Roman and Judaean Coins
Bronze and Silver, ca. 1st century BCE to 1st century CE
Bequeathed by the Maureen Ahern, 2019
Former University of Canterbury staff member Maureen Ahern has generously bequeathed 12 Roman and Judaean coins to the UC Teece Museum of Classical Antiquities. The coins are on long-term loan until the ownership transfers permanently to UC. This ensures they can be included in the museum’s teaching and research programmes immediately to provide inspiration, reflection and hands-on learning. The coins offer a tangible way for UC students, as well as secondary and primary school students, to consider the past.
The coins range from a silver shekel from Tyre, 86BCE, (Jewish adults had to pay an annual sum to the Jerusalem Temple of a half shekel) to a bronze coin of King Agrippa I, 37CE, to bronze coins of the Roman governors of Judaea 10CE-62CE. The last coin in the collection is a bronze coin of the Emperor Domitian, 83CE. This coin was a reference to the Roman victory against the Jews in 70CE, which resulted in the destruction of the temple in Jerusalem.
Students of all ages can use the coins as part of their cultural comparative studies in social studies and mathematics classes, including geometry. Coins were an important method of propaganda. Students are encouraged to reflect on the social, political and economic messages and how symbolism is used.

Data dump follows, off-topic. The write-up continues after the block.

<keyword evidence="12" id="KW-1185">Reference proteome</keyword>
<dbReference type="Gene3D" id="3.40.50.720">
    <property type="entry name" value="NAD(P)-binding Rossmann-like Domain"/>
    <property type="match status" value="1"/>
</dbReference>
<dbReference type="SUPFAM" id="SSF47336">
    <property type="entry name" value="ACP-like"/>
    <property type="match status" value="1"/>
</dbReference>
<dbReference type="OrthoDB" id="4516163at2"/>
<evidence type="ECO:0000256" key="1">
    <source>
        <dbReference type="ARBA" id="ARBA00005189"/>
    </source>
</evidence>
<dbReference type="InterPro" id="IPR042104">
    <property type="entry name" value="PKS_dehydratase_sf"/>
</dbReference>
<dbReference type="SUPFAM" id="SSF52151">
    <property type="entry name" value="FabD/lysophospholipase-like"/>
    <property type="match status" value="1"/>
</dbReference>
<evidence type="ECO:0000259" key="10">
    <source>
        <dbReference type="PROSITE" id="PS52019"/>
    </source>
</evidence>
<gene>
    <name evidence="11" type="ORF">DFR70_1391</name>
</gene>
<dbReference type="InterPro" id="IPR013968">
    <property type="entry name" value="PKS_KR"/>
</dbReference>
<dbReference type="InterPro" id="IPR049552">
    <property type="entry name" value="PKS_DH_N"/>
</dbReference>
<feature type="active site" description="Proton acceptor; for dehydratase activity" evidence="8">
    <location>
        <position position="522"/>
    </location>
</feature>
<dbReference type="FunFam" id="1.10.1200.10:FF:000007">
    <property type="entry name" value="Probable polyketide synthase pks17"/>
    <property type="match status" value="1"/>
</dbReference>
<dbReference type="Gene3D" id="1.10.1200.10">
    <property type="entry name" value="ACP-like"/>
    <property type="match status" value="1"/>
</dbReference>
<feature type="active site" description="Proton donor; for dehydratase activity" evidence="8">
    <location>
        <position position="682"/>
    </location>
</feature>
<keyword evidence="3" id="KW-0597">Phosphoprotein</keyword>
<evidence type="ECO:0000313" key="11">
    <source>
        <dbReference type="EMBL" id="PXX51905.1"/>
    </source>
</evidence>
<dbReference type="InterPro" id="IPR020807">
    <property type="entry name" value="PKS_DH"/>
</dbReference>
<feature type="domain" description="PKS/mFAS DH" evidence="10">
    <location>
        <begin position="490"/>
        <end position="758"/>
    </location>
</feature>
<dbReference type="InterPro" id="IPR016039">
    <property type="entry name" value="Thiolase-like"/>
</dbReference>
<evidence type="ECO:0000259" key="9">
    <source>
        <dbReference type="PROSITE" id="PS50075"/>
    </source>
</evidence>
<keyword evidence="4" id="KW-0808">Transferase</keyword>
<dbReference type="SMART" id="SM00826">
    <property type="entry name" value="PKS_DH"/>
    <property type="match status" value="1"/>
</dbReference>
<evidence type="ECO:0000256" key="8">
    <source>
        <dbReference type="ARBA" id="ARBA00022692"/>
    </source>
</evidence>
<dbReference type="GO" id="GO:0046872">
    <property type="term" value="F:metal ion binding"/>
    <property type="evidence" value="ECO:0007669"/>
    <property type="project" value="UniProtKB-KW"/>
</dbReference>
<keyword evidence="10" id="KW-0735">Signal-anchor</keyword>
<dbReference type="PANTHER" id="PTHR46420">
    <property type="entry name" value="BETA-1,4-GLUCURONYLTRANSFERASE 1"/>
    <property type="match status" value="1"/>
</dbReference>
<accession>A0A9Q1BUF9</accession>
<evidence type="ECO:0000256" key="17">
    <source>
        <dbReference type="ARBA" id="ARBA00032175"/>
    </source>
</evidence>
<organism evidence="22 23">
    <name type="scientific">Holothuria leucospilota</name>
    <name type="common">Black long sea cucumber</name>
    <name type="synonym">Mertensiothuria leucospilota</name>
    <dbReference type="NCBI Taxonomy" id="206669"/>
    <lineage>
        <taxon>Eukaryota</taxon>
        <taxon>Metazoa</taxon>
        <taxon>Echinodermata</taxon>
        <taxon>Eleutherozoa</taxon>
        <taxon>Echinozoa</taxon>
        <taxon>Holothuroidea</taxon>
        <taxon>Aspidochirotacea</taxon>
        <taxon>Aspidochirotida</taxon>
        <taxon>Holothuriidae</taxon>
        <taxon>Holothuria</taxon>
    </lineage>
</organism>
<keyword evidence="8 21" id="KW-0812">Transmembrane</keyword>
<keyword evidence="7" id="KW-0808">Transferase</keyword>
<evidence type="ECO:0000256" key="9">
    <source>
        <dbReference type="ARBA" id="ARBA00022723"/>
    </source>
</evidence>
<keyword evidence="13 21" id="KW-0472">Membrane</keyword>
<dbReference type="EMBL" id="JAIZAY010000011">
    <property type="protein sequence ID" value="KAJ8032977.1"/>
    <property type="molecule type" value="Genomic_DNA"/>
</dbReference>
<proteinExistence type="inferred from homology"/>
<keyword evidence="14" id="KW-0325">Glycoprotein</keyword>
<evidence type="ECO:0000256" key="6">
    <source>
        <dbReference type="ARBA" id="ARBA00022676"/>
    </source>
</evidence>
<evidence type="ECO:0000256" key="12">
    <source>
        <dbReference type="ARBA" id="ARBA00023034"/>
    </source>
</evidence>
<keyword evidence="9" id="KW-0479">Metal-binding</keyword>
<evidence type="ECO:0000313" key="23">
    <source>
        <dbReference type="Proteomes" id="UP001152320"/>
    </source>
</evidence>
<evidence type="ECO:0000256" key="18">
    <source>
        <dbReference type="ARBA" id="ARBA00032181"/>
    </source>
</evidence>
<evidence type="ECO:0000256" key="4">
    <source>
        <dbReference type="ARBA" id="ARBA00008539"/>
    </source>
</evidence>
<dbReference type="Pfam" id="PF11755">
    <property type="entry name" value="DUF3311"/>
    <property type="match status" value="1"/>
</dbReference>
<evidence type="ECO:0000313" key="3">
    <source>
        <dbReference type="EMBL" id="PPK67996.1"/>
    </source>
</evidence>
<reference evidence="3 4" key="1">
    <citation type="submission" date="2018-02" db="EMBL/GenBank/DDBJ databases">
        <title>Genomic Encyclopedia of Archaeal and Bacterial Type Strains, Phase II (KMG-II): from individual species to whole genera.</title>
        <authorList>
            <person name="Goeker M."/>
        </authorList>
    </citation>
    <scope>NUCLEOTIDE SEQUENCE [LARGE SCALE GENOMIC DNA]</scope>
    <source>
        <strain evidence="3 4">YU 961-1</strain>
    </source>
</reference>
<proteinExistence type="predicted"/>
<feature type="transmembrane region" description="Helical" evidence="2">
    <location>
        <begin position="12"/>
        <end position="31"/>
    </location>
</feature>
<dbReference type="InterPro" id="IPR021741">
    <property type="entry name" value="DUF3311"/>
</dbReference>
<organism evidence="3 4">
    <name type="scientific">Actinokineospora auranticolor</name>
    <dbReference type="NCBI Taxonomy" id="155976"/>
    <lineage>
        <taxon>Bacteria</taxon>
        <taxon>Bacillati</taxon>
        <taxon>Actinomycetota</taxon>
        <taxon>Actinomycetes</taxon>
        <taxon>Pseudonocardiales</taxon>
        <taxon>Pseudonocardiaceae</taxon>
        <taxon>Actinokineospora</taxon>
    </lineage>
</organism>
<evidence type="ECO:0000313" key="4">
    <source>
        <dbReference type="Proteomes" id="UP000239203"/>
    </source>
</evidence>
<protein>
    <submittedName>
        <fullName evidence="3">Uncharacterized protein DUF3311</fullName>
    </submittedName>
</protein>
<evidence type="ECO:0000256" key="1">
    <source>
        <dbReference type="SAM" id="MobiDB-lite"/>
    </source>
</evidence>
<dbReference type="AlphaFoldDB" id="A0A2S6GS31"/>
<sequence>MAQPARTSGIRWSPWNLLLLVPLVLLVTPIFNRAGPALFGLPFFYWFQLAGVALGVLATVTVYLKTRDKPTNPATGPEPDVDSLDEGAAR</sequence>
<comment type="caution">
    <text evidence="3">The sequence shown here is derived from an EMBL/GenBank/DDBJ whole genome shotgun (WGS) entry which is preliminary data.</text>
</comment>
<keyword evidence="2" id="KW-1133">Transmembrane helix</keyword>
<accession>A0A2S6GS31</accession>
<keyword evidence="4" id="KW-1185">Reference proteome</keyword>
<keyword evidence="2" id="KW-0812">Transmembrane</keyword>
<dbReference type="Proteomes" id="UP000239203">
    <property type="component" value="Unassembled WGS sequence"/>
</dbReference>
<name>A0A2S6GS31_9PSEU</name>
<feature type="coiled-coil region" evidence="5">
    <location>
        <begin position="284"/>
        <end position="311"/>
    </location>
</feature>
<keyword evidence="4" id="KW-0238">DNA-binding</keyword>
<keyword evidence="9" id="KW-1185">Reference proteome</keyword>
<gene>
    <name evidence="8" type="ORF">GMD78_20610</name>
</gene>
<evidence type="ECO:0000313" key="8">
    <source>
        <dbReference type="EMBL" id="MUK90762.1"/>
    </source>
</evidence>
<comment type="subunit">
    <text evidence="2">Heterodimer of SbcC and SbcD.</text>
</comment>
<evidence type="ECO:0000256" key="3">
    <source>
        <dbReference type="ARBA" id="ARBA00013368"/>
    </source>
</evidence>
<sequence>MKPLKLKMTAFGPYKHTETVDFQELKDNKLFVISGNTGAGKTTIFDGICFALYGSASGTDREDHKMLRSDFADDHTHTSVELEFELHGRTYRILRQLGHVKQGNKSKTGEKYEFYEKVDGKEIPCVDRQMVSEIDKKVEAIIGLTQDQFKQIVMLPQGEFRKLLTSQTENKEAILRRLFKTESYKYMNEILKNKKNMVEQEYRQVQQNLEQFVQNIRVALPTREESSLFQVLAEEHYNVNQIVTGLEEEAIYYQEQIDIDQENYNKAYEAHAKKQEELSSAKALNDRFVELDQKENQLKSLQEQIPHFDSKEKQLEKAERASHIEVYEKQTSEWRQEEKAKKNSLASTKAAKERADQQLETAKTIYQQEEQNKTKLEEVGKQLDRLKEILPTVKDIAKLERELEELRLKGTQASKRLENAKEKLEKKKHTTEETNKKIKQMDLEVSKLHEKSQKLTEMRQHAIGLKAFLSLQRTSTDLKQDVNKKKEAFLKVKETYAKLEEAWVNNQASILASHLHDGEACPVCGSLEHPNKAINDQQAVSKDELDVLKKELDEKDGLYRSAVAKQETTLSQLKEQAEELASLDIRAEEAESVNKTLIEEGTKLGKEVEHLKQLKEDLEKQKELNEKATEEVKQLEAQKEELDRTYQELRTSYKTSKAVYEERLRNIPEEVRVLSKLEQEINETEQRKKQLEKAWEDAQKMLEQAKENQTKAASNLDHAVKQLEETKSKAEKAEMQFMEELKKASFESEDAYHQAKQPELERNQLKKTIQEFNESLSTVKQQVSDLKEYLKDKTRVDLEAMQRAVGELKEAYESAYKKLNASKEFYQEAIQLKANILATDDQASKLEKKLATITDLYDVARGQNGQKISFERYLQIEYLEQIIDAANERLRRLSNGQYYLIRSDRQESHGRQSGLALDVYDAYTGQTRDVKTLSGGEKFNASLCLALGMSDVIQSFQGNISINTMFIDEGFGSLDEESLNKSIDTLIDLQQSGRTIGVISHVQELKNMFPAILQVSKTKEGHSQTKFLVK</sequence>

“I decided to donate my collection to the Teece Museum as it is a specialised antiquities museum and I knew my collection would be well looked after,” says Ms Ahern. “The Logie collection was mostly in storage at UC after the earthquakes but now we have this lovely Teece Museum facility so the timing seems right to me. I’m delighted to be able to share my interest in coins and history with Canterbury students of all ages.”
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